Episode 20 – The Big Short (1:50:41)

We bring on a special guest, Daniel J., to discuss the allegedly true (hence the asterisk) story behind the housing bust and subsequent financial crisis of 2008 as depicted in The Big Short (also a book of the same name by Michael Lewis) .  There is a lot going on here, and we don’t even get to the asymmetrical aptitudes of the players vs. the regulators, or the scandal involving the regulators spending their time looking at porn, or the alarm-bells being sounded by the likes of Brooksley Born that went unheeded.

 

The Big Short:

Here is the trailer:

Here is the marketing spin on the movie:

Based on the true story of four outsiders who saw what the big banks, media and government refused to: the global collapse of the economy. A bold investment leads them into the dark underbelly of banking, where everyone and everything is in question.

In 2008, Wall Street guru Michael Burry realizes that a number of subprime home loans are in danger of defaulting. Burry bets against the housing market by throwing more than $1 billion of his investors’ money into credit default swaps. His actions attract the attention of banker Jared Vennett (Ryan Gosling), hedge-fund specialist Mark Baum (Steve Carell) and other greedy opportunists. Together, these men make a fortune by taking full advantage of the impending economic collapse in America.

Needless to say, the Austrian-analysis disputes this and much more.  In the movie, they mention the following statistic:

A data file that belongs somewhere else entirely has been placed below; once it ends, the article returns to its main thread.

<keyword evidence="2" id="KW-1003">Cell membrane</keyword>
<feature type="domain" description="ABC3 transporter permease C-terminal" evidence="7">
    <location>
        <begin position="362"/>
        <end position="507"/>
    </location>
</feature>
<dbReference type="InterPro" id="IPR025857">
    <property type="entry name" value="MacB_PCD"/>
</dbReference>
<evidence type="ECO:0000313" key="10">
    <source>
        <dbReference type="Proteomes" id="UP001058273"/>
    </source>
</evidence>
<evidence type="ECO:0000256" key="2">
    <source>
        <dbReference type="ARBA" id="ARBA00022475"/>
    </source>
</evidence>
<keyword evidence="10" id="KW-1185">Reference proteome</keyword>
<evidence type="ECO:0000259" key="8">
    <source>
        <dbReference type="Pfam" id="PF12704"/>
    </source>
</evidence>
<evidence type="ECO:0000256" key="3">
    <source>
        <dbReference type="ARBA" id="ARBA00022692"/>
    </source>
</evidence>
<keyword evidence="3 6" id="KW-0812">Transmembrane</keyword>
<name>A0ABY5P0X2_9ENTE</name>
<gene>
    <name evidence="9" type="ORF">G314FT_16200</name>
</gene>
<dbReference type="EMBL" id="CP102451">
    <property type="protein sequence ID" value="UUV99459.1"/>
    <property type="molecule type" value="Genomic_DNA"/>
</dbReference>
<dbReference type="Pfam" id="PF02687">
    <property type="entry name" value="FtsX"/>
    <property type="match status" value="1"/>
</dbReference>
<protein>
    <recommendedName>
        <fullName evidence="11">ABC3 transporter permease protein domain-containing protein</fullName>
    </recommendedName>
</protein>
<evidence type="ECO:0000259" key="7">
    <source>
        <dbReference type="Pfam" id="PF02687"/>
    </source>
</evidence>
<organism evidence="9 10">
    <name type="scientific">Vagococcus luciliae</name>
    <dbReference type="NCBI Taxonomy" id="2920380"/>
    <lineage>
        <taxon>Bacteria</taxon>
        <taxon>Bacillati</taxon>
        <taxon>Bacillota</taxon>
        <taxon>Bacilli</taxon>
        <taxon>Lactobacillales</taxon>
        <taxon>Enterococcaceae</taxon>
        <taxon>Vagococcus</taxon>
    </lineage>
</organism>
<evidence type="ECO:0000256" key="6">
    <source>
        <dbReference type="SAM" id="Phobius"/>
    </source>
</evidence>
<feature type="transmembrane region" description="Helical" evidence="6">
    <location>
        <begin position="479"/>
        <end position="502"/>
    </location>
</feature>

Click to see the study cited

Based on what I see in that study, the number is dubious at best.  As we discuss on the episode.

Other things that we failed to mention were that these people in the film weren’t the only ones to see this coming (Ron Paul & Peter Schiff were talking about it for years) nor were they the only ones betting against the housing market (Kyle Bass):

 I believe that there is a role for leverage and for aggressive risk taking in the economy, but that role should be played by firms that are open and susceptible to the risk of insolvency and failure. Capitalism requires failure and bankruptcy as a consequence in order to guide behavior. As the old adage goes: ‘Capitalism without bankruptcy is like Christianity without hell.’ If we cannot allow a firm to go bankrupt, then we should regulate its activities so that it cannot engage in the sort of risky transactions that put it at risk of bankruptcy. To be clear, we should not prevent all firms from taking on leverage or engaging in risky behavior; we must ensure that they are not allowed to become Too Big To Fail.

— J. Kyle Bass, Testimony before the Financial Crisis Inquiry Commission, Hearing on the Financial Crisis

 

As you can see from the chart below, it was not “Deregulation” that led to, nor even contributed to the crisis.

Growth in Financial Industry Regulations in 1976-2009

For a thorough analysis of the 2008 Financial Crisis, please read Meltdown by Thomas E. Woods, Jr..  It offers a clear-eyed explanation of the causal relationship between government and the crisis.  The book is also a great introductory text to the Austrian School of Economics:

To go even deeper, check out David Stockman’s The Great Deformation:

And for those historically inclined who want the real dirt on the 1929 Great Depression, you owe it to yourself to read Murray Rothbard’s America’s Great Depression:

And for you audio/visual learners, here is Peter Schiff giving a presentation on Why the Meltdown Should Have Surprised No One:

And finally, if you are interested in learning how the banking system, the Fed, and the Austrian Business Cycle operations, check out this Murray Rothbard lecture:

Needless to say – the official narrative and the story told in the film are highly dubious.  We hope that you learn something in this episode and enjoy listening!

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